The technology community needs to do more to protect the general public as current offerings are not suitable.
Rodney Joffe, senior vice president and senior technologist of Neustar and a director of the Conficker Working Group, claimed that while the ‘public is doing as much as we expect them to be, the problem lies with the technology community'.
Joffe said: “People have become so hardened and people are aware but the systems are not working, Microsoft is taking tremendous strides and do everything that they can, but in our analysis it appears that the best anti-virus [software] finds less than 40 per cent of infections, and this is a terrible statistic.”
He claimed that 2009 was a training ground for cybercriminals and next year we will see more executions. He said: “This year is a year of learning by a new set of criminals and next year will be a year of executing. I think individuals are screwed, they are 95 per cent protected but the remaining five per cent is zero-day flaws in Adobe and Internet Explorer.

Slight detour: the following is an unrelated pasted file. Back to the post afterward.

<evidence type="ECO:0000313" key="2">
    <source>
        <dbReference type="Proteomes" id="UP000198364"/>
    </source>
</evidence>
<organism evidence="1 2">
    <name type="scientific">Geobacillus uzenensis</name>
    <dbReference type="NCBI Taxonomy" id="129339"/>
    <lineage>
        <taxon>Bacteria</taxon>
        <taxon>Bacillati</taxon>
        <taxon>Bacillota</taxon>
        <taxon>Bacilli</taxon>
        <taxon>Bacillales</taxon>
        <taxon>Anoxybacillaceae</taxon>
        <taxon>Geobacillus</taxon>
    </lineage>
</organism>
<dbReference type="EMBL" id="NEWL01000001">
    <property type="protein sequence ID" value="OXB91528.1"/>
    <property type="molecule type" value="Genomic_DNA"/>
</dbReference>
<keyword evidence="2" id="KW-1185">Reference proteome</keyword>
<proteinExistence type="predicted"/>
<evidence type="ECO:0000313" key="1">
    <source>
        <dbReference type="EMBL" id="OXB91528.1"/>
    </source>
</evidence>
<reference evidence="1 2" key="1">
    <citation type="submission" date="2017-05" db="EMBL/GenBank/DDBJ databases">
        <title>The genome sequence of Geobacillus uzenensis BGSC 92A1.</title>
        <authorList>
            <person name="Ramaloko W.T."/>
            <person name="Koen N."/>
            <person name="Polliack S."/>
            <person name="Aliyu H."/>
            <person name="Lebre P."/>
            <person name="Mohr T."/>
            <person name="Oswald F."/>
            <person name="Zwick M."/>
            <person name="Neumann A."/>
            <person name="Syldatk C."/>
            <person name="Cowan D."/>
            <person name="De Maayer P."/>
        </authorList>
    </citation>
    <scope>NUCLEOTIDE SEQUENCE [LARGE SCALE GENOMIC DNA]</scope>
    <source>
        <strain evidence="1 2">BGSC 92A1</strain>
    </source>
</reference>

“Most users do not have the luxury of [knowing] that, but next year there is the problems of financial crimes, so banks will be hit, I think UK banks will be better protected than others though as they are more responsive. They really are understanding the issue of ACH and wire fraud.”
He had a positive message for compromised companies and websites though, as he said that ‘nothing changes a company like an incident'. “If you walk into Ealing Council you will find different processes than six months ago”, said Joffe, commenting on claims that he made about Ealing Council being hit by Conficker.
“A company who has been victimised would never let this happen to them again, ACH fraud is a major issue and those losses will be the bane of corporate IT.”